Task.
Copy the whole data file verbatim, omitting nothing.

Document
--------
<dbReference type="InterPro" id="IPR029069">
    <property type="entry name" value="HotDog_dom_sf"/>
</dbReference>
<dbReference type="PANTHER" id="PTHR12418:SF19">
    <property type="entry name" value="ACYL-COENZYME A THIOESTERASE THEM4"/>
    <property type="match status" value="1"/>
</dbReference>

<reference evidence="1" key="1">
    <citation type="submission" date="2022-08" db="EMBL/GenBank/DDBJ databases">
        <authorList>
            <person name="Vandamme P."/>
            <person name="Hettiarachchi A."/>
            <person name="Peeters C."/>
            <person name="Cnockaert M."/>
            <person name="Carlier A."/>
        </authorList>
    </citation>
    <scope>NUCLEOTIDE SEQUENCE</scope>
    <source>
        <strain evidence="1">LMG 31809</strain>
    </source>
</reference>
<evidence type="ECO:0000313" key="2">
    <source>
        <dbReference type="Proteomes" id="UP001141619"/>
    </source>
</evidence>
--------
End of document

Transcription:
<dbReference type="InterPro" id="IPR029069">
    <property type="entry name" value="HotDog_dom_sf"/>
</dbReference>
<dbReference type="PANTHER" id="PTHR12418:SF19">
    <property type="entry name" value="ACYL-COENZYME A THIOESTERASE THEM4"/>
    <property type="match status" value="1"/>
</dbReference>

<reference evidence="1" key="1">
    <citation type="submission" date="2022-08" db="EMBL/GenBank/DDBJ databases">
        <authorList>
            <person name="Vandamme P."/>
            <person name="Hettiarachchi A."/>
            <person name="Peeters C."/>
            <person name="Cnockaert M."/>
            <person name="Carlier A."/>
        </authorList>
    </citation>
    <scope>NUCLEOTIDE SEQUENCE</scope>
    <source>
        <strain evidence="1">LMG 31809</strain>
    </source>
</reference>
<evidence type="ECO:0000313" key="2">
    <source>
        <dbReference type="Proteomes" id="UP001141619"/>
    </source>
</evidence>